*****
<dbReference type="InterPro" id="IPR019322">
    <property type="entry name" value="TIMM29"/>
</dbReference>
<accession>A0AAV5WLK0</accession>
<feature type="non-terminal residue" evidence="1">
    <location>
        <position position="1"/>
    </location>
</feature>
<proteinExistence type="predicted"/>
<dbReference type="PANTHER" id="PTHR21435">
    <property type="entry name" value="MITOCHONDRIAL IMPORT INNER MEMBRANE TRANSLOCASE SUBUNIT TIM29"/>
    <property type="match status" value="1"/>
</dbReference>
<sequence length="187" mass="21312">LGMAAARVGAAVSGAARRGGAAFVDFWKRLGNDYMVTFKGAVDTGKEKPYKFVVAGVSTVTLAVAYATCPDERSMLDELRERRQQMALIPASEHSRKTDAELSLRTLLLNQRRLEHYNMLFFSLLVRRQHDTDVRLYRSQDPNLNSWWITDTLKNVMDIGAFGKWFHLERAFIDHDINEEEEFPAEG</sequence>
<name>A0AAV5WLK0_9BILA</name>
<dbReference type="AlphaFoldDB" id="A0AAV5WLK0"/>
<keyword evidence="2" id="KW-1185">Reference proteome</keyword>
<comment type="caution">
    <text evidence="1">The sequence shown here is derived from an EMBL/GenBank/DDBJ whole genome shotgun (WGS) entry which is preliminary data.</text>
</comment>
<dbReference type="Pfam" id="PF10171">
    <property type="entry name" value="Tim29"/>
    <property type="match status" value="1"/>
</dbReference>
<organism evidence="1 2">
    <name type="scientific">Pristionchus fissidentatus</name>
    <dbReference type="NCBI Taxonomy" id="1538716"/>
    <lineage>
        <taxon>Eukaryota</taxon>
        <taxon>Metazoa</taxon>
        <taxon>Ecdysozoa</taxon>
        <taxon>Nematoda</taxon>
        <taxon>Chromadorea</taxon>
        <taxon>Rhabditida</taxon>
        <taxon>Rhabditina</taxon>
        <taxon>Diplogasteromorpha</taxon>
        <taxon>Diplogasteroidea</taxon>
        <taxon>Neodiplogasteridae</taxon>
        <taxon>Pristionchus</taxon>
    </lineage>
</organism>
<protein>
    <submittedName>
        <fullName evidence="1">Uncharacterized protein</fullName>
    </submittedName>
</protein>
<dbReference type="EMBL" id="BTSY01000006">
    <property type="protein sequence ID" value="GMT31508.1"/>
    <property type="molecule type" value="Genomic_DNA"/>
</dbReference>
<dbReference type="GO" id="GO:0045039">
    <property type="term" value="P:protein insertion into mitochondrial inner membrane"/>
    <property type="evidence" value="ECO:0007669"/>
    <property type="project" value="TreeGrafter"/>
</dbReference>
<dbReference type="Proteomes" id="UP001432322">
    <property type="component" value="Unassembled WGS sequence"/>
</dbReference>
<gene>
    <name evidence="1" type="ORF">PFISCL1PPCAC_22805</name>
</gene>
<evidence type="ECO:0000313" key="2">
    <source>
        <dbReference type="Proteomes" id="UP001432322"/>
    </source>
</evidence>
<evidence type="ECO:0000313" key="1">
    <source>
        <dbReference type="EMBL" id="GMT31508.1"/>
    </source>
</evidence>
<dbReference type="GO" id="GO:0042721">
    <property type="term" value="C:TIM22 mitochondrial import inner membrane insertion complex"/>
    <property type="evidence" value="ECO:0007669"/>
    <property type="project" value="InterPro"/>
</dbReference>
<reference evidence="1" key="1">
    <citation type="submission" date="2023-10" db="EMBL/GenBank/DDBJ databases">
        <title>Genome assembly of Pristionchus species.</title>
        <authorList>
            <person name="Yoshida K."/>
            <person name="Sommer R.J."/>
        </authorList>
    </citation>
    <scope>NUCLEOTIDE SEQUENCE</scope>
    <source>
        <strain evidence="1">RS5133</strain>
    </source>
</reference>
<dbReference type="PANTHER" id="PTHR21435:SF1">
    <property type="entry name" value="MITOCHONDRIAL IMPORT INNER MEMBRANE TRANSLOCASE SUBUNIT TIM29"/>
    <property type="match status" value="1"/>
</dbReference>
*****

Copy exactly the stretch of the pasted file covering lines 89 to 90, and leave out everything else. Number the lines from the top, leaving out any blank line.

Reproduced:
    </source>
</reference>